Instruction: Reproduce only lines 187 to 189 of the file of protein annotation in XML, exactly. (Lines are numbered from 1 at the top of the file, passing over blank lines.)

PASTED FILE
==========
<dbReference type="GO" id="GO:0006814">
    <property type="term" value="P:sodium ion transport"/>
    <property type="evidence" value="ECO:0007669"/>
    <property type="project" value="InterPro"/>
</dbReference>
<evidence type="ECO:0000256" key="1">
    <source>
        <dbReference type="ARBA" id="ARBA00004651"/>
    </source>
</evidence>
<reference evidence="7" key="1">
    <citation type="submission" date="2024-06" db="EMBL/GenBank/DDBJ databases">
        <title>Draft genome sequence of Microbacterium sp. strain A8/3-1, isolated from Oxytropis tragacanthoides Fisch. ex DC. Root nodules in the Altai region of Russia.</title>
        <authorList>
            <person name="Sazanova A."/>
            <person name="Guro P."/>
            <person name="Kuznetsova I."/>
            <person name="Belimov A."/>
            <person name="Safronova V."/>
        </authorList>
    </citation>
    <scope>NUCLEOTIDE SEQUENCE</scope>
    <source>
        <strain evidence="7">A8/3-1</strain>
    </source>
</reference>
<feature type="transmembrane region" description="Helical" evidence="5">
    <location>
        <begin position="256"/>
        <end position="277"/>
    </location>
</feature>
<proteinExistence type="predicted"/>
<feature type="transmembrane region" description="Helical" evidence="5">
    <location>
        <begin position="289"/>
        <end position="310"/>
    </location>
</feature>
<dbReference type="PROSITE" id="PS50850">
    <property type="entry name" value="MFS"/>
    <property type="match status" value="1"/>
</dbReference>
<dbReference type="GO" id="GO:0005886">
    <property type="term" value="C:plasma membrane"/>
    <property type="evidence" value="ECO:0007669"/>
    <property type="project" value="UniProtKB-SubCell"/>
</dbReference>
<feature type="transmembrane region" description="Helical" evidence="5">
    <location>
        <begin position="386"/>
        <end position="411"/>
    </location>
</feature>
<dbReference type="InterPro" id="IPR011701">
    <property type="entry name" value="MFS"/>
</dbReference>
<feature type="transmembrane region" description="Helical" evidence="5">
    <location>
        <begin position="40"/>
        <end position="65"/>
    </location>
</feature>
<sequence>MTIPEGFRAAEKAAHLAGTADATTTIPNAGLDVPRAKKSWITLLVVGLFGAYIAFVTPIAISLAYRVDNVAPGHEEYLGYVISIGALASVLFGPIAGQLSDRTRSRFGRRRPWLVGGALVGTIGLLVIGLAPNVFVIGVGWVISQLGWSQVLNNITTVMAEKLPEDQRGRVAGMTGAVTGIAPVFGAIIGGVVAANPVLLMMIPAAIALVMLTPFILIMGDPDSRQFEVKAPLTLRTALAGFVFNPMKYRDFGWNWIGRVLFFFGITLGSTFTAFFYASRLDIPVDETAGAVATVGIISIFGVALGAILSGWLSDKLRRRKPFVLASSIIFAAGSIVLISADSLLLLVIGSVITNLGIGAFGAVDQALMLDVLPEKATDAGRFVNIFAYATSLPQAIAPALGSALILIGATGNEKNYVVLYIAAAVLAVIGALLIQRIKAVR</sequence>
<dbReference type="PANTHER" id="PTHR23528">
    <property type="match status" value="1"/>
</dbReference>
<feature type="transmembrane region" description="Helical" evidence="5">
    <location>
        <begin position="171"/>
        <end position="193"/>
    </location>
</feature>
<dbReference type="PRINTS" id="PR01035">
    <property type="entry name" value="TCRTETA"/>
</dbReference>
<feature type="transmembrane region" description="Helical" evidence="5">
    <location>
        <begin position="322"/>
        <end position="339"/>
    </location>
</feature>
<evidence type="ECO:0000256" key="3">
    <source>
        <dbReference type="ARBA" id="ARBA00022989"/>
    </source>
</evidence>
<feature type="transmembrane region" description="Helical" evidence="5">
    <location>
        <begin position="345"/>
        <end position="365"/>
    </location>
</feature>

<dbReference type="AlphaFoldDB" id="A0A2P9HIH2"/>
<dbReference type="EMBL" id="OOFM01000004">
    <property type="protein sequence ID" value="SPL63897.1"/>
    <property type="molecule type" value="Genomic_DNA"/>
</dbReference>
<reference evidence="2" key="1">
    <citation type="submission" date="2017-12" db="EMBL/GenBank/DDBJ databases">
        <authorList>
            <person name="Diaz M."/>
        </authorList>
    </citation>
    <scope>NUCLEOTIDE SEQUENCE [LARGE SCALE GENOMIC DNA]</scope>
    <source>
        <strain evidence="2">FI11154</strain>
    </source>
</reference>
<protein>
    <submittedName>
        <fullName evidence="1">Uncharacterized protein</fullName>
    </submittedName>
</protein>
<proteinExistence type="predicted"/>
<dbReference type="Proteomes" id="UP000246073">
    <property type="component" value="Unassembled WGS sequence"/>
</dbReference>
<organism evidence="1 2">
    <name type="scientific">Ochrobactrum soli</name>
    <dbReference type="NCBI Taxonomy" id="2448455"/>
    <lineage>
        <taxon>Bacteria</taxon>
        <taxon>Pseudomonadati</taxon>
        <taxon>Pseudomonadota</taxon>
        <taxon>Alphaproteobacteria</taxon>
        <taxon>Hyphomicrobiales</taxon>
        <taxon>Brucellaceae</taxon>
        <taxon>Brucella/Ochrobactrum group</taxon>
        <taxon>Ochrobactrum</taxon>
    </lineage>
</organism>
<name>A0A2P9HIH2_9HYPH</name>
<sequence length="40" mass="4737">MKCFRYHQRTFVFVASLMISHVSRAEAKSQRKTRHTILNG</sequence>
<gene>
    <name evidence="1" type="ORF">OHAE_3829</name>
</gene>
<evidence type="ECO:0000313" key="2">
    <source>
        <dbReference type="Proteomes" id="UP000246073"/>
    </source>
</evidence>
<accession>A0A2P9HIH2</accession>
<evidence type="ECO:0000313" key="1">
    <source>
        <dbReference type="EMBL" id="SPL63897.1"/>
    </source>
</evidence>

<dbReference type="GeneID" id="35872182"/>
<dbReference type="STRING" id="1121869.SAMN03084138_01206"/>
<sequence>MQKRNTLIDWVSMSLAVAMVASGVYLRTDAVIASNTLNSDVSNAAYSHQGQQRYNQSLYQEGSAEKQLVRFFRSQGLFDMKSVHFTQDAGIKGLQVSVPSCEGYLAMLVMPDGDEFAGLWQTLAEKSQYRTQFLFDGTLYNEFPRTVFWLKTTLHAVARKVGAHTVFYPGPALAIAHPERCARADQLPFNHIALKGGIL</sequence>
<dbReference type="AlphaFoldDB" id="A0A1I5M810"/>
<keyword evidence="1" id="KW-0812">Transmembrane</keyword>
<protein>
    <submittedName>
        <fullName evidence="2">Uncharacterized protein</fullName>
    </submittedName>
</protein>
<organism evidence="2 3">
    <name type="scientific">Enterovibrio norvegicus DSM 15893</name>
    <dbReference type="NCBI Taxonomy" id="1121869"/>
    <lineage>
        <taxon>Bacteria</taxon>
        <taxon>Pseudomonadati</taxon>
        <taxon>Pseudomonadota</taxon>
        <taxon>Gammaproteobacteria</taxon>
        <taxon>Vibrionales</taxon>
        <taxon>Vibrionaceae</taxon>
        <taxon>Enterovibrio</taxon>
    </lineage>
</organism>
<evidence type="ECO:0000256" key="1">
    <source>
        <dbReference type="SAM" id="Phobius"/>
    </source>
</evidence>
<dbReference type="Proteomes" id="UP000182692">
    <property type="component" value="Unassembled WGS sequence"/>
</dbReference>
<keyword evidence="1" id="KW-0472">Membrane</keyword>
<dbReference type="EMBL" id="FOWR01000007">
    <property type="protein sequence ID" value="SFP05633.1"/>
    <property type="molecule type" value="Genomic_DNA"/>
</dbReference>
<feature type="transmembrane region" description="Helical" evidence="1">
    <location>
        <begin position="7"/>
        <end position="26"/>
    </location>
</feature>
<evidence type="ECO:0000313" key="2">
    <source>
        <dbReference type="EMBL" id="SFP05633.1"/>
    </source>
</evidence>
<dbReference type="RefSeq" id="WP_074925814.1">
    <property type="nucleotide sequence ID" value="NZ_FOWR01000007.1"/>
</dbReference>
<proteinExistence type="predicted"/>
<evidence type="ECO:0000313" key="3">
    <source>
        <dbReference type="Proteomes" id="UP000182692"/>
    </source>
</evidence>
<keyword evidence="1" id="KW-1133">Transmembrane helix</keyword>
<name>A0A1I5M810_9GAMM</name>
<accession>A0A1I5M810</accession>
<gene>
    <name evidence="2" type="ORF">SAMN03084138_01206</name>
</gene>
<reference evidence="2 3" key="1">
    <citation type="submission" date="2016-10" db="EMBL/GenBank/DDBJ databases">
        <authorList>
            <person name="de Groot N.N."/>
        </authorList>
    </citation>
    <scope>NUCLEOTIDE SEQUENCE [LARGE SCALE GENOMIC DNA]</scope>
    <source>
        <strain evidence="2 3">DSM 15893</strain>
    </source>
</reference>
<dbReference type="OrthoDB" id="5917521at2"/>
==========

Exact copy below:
        <begin position="7"/>
        <end position="26"/>
    </location>